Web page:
Slowly it became clear that I am supposed to send some parameters to the function and that function will return something back to me, or it will do some actions like printing letters on the screen or sending SMS.

If I remember well I had difficulties to understand how people write LISP and Scheme, but then somewhere I read I should be making small functions, just enough to fit on screen that do simpler things and that they should be more or less reusable. And I got used to that advise. I don’t even know who recommended it, I just think it was Peter Norvig in his essays on LISP.

That is how I have started learning LISP.

And I was quite surprised that LISP’s eval loop works on command line, and that I got a PROMPT to evaluate any LISP function. So I have started developing programs from command line and it worked really well. But then people started giving me advise I should not be working from command line, I should be using GNU Emacs to evaluate LISP, as it helps in editing. I really did not get the point, as it worked so well on the REPL.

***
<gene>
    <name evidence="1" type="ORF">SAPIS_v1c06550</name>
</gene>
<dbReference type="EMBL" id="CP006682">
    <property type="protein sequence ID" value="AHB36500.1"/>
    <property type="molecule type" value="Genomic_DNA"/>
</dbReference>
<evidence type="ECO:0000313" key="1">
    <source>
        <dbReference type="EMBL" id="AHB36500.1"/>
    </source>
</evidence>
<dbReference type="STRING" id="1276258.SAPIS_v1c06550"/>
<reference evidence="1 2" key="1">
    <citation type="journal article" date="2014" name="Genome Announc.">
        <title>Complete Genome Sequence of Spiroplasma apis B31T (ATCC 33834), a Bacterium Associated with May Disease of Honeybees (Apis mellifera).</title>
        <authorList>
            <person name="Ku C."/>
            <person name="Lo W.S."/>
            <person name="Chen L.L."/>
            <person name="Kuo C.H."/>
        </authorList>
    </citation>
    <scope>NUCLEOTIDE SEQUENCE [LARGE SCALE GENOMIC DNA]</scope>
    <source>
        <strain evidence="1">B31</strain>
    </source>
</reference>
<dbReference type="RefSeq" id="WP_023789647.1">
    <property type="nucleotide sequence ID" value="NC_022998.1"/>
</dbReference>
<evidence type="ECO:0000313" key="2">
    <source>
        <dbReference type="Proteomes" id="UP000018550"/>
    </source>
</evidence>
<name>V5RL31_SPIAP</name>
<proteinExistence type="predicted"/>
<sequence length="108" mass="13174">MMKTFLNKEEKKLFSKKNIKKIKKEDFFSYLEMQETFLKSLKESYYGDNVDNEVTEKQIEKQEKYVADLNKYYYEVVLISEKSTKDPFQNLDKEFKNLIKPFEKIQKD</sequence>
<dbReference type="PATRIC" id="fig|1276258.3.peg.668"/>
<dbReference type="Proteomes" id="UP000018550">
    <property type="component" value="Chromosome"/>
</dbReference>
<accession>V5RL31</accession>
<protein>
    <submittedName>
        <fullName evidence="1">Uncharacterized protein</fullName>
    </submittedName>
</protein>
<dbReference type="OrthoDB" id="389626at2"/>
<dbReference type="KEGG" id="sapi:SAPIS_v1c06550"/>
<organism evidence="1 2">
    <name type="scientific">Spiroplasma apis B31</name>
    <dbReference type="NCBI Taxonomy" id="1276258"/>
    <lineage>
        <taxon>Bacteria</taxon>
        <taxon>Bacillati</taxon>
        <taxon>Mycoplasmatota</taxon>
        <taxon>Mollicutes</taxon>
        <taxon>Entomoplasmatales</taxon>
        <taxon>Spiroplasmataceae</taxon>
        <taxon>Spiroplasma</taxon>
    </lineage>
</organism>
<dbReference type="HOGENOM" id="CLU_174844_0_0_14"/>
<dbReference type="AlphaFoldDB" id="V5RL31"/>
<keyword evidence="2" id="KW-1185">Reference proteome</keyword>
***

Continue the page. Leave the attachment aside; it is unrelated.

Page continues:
I have even found a way that when I make a new function that I can save it in the file. I could develop in LISP’s REPL and save the developed function into the file. What more one could want and expect?

In fact, I think the function saved itself, and here it is below. When it saves itself, the letters get upper cased:

 "Saves the function in the file *my-function-dir*/function-name.lisp.
    (FORMAT NIL "~a/~a.lisp" *MY-FUNCTION-DIR*

That meant I could stay forever in LISP’s REPL and keep saving functions, none of them get lost. Later I could just load them all and it would work again how I intended it.